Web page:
On Pastoral Conversion

News of this document appeared on my facebook feed. I noticed more commentary on the use of four prepositional phrases in the title:

The pastoral conversion
of the Parish community
in the service
of the evangelizing mission
of the Church

If I attended to documents coming from every pope, bishop, and Vatican dicastery, I’d be writing here full-time or more. Rather than the snipey comments on grammar, I’m more interesting in what Roman clergy have to say about converting parishes in the wide world. Does this come from what they are seeing in their home dioceses in Italy, France, and Mexico? Is there concern lay people are getting too uppity? Should I bother with reading a document from underlings?

In a quick look at topic headings, it seems to me the instruction runs out of steam around section 40 or so, and concludes with a lot of bureaucratic lingo–exactly the kind of thing that disinterests people who are seeking God and discourages people who work in the front lines of parishes.

About catholicsensibility

Todd lives in the Pacific Northwest, serving a Catholic parish as a lay minister.
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2 Responses to On Pastoral Conversion

  1. nassauny says:

    [b]Sections 118 to 121 interest me somewhat. The text seems to differentiate between Mass stipends destined for the priest and other sacramental offerings. To my long memory, our parish has never disclosed the Bishop’s catedraticum on the Sunday collections, nor has it been clear about the offerings given with Mother’s Day novena cards. In a nearby parish, the money-counting volunteers were told not to touch those envelopes. At infant Baptism, we shyly encourage parents or godparents to turn in an offering envelope before or after the service. The deacons give them to the rectory without fuss. A visiting priest from India ran after each family to get the envelope. Not exactly a good memory of infant Baptism. A few miles away, a parish in a zip code of $123,000 median household income has a flat $700 fee for funerals. If locals on average spend (yes!) $63,000 on a wedding, I can only imagine what the pastor requests. In ten years, our weddings have dropped from 67 to 28. Our confirmations remained at 240.[/b]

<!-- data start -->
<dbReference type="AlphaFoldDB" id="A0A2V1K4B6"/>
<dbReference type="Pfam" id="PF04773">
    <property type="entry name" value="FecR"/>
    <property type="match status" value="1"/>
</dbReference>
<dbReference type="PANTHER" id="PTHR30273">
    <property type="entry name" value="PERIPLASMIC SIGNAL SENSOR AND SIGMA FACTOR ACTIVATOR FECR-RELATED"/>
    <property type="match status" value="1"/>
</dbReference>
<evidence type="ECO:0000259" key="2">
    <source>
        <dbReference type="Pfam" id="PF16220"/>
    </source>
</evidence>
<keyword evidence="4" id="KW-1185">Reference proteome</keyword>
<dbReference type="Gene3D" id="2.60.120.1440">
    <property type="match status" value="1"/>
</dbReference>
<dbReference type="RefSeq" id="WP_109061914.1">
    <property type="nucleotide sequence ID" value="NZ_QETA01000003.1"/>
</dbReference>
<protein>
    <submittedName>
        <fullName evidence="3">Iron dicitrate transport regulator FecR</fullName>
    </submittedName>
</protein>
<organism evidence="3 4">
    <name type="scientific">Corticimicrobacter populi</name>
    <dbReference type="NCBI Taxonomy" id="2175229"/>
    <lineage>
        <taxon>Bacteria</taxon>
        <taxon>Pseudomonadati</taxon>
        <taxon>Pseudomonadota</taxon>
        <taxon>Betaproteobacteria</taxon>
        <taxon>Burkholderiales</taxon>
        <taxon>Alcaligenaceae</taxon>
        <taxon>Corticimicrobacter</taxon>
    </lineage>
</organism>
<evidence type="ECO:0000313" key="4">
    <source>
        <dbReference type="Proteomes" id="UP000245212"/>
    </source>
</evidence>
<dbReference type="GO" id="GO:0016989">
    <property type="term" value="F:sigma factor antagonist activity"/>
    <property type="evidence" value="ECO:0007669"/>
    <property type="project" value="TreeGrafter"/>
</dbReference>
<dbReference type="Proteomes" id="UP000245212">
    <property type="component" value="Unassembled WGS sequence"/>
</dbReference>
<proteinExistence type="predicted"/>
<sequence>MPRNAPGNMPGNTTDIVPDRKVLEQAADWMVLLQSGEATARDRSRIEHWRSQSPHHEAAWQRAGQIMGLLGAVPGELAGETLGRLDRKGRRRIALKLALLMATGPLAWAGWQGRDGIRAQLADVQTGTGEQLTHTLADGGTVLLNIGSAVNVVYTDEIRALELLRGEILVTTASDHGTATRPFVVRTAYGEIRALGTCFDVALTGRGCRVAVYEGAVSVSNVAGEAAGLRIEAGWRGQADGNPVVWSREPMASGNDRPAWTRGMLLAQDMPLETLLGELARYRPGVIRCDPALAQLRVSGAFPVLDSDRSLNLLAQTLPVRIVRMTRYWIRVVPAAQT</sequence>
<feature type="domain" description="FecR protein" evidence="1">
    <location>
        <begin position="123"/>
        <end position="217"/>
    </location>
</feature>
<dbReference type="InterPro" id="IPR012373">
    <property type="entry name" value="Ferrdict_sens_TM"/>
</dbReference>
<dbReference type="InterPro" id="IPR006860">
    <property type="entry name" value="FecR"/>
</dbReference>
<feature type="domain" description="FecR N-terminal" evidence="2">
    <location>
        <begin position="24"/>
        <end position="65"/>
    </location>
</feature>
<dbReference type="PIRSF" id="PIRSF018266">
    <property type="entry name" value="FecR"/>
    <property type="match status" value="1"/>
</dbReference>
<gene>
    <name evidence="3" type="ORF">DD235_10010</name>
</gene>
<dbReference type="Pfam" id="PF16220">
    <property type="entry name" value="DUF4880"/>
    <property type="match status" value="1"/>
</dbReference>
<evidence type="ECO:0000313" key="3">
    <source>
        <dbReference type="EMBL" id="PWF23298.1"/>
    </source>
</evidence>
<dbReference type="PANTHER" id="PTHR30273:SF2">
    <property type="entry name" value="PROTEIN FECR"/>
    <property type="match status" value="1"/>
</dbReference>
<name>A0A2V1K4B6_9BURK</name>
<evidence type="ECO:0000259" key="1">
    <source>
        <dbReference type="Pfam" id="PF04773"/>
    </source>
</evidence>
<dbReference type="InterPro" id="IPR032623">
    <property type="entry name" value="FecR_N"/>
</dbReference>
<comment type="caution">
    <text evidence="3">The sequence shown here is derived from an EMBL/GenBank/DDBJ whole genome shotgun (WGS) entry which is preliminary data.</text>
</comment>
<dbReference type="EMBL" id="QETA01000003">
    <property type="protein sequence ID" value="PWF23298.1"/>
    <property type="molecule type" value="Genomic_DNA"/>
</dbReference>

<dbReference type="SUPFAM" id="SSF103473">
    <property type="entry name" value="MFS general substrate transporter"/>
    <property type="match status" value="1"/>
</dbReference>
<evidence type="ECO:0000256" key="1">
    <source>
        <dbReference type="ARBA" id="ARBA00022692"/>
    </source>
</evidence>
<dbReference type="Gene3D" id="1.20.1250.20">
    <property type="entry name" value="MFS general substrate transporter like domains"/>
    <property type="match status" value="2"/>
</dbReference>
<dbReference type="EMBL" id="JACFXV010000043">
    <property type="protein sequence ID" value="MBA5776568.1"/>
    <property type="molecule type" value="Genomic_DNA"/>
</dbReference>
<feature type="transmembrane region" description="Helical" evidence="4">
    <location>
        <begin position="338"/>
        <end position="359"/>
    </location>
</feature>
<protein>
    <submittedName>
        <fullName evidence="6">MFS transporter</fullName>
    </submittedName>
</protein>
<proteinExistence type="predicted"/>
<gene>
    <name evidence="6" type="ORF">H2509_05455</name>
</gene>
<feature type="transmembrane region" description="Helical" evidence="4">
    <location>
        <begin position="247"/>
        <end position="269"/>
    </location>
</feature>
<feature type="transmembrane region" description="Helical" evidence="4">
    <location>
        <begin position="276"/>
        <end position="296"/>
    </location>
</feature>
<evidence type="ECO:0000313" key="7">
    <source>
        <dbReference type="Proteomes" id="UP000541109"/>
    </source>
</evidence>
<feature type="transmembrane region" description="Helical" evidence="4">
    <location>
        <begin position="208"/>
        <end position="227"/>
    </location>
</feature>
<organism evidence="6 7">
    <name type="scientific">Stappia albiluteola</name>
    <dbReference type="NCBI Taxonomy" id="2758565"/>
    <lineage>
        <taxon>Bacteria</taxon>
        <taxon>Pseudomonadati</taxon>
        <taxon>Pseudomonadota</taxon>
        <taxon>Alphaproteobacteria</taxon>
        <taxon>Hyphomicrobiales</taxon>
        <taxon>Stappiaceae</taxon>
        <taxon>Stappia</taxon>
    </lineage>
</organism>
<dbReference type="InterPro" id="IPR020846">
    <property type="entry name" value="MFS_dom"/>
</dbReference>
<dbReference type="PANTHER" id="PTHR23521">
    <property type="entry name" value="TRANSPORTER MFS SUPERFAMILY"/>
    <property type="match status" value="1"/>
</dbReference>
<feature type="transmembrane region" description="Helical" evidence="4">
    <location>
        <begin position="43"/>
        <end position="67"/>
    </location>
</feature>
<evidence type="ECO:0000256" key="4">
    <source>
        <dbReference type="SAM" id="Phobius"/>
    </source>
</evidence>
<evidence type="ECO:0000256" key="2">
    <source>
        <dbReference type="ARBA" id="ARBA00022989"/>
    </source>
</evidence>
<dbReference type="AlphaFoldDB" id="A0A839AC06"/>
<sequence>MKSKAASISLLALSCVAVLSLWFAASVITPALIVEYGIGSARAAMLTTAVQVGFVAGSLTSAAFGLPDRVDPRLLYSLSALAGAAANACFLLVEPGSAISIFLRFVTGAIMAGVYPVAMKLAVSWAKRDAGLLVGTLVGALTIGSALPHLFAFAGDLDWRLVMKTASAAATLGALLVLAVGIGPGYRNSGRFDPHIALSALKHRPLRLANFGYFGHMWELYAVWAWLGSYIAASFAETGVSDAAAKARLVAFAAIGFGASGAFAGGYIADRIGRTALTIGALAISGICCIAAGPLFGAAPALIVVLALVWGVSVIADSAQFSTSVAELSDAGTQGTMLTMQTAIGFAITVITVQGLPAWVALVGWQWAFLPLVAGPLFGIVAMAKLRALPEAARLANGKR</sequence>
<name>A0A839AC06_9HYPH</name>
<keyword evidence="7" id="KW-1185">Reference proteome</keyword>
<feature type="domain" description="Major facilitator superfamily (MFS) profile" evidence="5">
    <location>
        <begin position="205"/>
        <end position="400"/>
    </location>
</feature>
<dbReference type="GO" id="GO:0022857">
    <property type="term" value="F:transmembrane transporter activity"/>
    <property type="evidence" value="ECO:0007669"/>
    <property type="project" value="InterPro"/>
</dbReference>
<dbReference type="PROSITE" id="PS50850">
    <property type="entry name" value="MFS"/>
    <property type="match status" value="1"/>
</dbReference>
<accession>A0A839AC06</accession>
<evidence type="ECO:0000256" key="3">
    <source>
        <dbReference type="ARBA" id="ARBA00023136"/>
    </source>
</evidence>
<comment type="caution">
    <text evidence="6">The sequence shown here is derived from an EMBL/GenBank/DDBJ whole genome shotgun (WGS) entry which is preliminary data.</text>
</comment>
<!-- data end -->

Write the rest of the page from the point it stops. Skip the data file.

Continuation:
• Todd says:

      Interesting. Most priests I know get a salary. Mass stipends go to the parish. Office assistants or bookkeepers handle them. My own sense is that while gifts would be welcome, there should be no appearance of paying for weddings, funerals, baptisms, or even faith formation. An alternate opinion I’ve heard is that people value that for which they pay precious money. So charging parishioners for classes, church usage, Sunday donuts, etc., is okay. Possibly why I was never made a business manager.

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